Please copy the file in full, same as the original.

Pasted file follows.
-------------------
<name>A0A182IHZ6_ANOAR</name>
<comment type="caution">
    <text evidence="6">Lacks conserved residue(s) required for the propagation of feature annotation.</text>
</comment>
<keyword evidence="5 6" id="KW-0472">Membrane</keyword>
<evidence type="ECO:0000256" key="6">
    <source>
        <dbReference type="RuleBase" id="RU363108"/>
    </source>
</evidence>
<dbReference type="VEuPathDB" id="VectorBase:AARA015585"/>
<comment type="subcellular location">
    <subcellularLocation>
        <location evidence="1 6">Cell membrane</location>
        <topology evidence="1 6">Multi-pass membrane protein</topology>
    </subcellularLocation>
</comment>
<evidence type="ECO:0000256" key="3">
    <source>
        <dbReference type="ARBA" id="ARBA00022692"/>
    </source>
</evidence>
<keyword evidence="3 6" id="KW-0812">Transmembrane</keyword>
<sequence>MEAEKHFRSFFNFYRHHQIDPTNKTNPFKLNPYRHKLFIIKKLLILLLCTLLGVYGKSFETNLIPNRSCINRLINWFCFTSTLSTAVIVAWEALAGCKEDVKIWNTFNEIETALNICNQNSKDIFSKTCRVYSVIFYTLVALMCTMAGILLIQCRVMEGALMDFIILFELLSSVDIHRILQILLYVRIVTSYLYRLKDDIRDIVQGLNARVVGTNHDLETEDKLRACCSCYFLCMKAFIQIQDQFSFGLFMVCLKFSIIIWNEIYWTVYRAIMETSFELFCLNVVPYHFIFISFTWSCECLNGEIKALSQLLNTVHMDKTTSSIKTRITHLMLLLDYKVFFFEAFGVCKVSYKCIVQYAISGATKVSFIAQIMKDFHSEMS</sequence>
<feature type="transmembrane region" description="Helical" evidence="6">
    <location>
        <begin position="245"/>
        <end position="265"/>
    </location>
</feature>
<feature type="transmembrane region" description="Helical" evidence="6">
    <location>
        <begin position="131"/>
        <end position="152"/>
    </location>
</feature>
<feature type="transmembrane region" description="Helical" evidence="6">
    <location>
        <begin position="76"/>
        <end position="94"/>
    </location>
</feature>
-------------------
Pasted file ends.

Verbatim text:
<name>A0A182IHZ6_ANOAR</name>
<comment type="caution">
    <text evidence="6">Lacks conserved residue(s) required for the propagation of feature annotation.</text>
</comment>
<keyword evidence="5 6" id="KW-0472">Membrane</keyword>
<evidence type="ECO:0000256" key="6">
    <source>
        <dbReference type="RuleBase" id="RU363108"/>
    </source>
</evidence>
<dbReference type="VEuPathDB" id="VectorBase:AARA015585"/>
<comment type="subcellular location">
    <subcellularLocation>
        <location evidence="1 6">Cell membrane</location>
        <topology evidence="1 6">Multi-pass membrane protein</topology>
    </subcellularLocation>
</comment>
<evidence type="ECO:0000256" key="3">
    <source>
        <dbReference type="ARBA" id="ARBA00022692"/>
    </source>
</evidence>
<keyword evidence="3 6" id="KW-0812">Transmembrane</keyword>
<sequence>MEAEKHFRSFFNFYRHHQIDPTNKTNPFKLNPYRHKLFIIKKLLILLLCTLLGVYGKSFETNLIPNRSCINRLINWFCFTSTLSTAVIVAWEALAGCKEDVKIWNTFNEIETALNICNQNSKDIFSKTCRVYSVIFYTLVALMCTMAGILLIQCRVMEGALMDFIILFELLSSVDIHRILQILLYVRIVTSYLYRLKDDIRDIVQGLNARVVGTNHDLETEDKLRACCSCYFLCMKAFIQIQDQFSFGLFMVCLKFSIIIWNEIYWTVYRAIMETSFELFCLNVVPYHFIFISFTWSCECLNGEIKALSQLLNTVHMDKTTSSIKTRITHLMLLLDYKVFFFEAFGVCKVSYKCIVQYAISGATKVSFIAQIMKDFHSEMS</sequence>
<feature type="transmembrane region" description="Helical" evidence="6">
    <location>
        <begin position="245"/>
        <end position="265"/>
    </location>
</feature>
<feature type="transmembrane region" description="Helical" evidence="6">
    <location>
        <begin position="131"/>
        <end position="152"/>
    </location>
</feature>
<feature type="transmembrane region" description="Helical" evidence="6">
    <location>
        <begin position="76"/>
        <end position="94"/>
    </location>
</feature>